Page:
Recently a friend of mine told me he was going to become a certified fitness expert. He never had a single college course in physiology, bio-mechanics, kinesiology, zoology, anatomy, nutrition . . . hell, he's never taken a college course. And he is not that scholarly when it comes to the elementary aspects of weight training. But one day he forked over two-hundred dollars, sat through a four hour fitness seminar and now he is a bona-fide fitness expert with a certificate to prove it. The guy was selling "fun meals" at McDonalds the week before and now he's a fitness guru. Do you believe that? Well don't! Like I said, don't be fooled by people with degrees. Look at a person's knowledge, not some piece of paper he's holding in his hand. Even Aristotle made the distinction between education and intelligence when he wrote, "Dignity does not consist in possessing honors but in deserving them." A degree is just a piece of paper. What's really important is your wisdom, not your title. In life you have to prove yourself. Do you really think I.B.M. gave a "rat's ass" if Bill Gates had a degree? Hell no! They were interested in his production. All they wanted was for him to "crank out" that software. The bottom line was, are you competent -- can you produce? And that's the way it should be -- competence based on performance. Believe me that's the way it is in sports. Just because Carl Lewis shows up for a track meet you don't think all the other athletes are going to say, "Oh, Carl's here. Give him the gold medal." Or course not! They're going to make him prove he's the best every time he walks on the track. They could care less that he's a world champion. But then, Carl Lewis can prove his worth when he walks out on that track; he's worked his whole life in order to develop his skills. He didn't stop training once he won the gold either. He forged on, because he knew that he would have to prove himself over and over again. Unfortunately that's not the case with most Americans. It seems that as soon as they get out of school the quest for knowledge is over. This is a mistake of significant magnitude. We live in such a fast paced dynamic society that by just doing nothing we fall way behind. As mentioned, in life you have to prove yourself each and every day. You can't rest on your laurels. Once you think you have it made, you will reach a cumulative point, inertia will breed and before you know it you will be on the backslide. It's in man's best interest to never be totally dissatisfied but to always be unsatisfied. Leo Buscaglia says, "Education is a never ending pursuit and the truest measure of intelligence is a dedication to continue the process throughout life." Let me read to you more of his thoughts:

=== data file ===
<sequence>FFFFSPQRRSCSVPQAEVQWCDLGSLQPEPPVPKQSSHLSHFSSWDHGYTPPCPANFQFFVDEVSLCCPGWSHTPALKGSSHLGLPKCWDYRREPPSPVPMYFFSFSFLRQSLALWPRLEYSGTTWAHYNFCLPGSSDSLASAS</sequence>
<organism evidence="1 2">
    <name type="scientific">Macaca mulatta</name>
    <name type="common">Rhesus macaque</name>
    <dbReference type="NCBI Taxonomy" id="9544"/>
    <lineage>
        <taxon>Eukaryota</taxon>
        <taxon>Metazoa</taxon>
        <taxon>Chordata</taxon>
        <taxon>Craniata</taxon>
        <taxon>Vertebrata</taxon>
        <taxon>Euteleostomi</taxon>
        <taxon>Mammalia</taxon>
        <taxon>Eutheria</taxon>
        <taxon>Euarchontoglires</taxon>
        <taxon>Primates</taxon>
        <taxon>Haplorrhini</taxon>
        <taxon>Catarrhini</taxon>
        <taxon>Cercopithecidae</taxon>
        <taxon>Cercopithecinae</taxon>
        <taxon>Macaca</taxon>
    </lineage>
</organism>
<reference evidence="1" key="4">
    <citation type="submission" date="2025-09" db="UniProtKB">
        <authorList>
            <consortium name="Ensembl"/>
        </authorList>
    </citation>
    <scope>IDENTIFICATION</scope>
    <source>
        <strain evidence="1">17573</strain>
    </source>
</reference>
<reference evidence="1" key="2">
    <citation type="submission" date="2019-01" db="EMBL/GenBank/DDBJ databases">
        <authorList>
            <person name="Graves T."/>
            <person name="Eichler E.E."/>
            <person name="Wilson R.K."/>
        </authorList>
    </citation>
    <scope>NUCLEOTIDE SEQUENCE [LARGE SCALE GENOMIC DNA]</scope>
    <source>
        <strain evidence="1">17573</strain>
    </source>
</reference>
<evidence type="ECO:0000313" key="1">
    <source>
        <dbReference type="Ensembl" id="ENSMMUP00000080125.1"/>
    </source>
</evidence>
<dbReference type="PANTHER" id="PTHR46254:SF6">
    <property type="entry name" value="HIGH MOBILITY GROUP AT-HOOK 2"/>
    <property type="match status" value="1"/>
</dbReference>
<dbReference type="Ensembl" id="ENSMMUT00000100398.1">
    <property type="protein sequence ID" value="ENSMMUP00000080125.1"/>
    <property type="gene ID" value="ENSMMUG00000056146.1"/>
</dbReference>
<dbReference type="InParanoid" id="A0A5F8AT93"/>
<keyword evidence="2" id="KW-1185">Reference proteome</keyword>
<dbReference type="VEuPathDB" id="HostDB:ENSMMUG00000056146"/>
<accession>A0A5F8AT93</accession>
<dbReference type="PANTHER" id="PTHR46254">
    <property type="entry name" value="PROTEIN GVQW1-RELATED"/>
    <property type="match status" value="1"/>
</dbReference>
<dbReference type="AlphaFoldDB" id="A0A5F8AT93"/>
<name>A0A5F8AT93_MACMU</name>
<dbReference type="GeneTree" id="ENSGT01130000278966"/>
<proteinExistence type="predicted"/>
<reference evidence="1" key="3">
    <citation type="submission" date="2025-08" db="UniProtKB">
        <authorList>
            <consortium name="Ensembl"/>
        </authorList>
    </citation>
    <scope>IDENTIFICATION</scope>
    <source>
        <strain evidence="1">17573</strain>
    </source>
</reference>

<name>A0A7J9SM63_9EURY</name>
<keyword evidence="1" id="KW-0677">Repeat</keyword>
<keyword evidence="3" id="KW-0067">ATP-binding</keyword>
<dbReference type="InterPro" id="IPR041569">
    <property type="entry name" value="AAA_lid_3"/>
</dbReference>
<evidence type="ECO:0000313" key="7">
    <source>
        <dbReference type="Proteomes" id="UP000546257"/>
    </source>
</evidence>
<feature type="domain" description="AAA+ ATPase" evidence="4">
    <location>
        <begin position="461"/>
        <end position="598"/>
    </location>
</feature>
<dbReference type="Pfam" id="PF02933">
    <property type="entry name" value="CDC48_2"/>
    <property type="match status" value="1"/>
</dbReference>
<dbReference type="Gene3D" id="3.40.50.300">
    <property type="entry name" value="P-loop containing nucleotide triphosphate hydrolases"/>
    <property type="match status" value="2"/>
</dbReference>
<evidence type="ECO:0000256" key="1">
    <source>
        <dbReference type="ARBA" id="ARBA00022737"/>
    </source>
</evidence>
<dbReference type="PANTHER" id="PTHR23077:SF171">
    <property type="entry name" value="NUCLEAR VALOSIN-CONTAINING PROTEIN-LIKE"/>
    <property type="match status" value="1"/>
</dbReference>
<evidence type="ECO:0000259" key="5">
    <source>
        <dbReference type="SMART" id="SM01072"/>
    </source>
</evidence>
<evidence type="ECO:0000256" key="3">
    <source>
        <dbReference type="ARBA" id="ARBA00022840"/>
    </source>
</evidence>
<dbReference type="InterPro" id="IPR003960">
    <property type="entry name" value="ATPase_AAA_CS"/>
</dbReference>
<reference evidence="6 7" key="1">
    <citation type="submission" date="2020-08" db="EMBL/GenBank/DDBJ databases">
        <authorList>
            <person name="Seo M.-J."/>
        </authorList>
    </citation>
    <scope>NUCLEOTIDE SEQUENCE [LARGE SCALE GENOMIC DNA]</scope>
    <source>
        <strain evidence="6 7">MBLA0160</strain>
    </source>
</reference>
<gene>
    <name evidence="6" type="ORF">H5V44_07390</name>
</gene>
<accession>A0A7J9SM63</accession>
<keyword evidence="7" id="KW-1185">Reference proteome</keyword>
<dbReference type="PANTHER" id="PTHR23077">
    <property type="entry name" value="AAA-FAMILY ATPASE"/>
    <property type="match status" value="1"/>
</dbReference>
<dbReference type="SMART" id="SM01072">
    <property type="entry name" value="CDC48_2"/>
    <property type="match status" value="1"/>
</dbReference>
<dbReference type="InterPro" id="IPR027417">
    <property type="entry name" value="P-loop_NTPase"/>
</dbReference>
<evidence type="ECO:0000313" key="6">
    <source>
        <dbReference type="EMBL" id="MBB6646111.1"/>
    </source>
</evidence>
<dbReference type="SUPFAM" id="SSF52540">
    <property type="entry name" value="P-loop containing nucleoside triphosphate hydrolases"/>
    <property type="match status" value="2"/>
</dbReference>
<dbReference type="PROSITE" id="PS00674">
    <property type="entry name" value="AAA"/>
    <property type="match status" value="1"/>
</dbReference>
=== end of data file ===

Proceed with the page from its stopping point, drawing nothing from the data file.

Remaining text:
"To place proper value on learning, we need to recognize a basic law of nature. That which does not grow, dies. A life that is lived within fixed limits and travels only the well worn paths of habit and routine is diminished greatly by failing to recognize that we live in a constant state of change. That which does not grow, dies."

He's right, you know! We should always be reaching out, experimenting, learning, and growing. The pursuit of wisdom is a lifelong activity. Each day we should learn something new about the world, and in so doing we well never again be the same. You have to work long and hard if you want to really grow intellectually. It's not easy, but nothing worth having in life is easy to obtain.

For the life of me, I don't understand why people don't want to learn. Every time you learn something new, you become something new, something greater, something grander. We are all we have. Buddha told us that trips outside of the body are worthless. Jesus said if you want to find life you have to look inside yourself. Therefore it is incumbent that we become all that we can be, the most wonderful intelligent, loving human being possible. And then we will always survive. Malcolm X said something extremely poignant. He said, "They can chain my hands and feet but they can't shackle my mind." Intelligence can set you free. Believe me, you can be enslaved by ignorance, but with intelligence you are truly limitless. You can direct history, shape your environment, mold your life . . . hell, you can make the impossible possible in some cases. Just sixty years ago the Wright Brothers were told that if God had intended man to fly, he would have given them wings. Today we have men walking on the moon. Intelligence is power!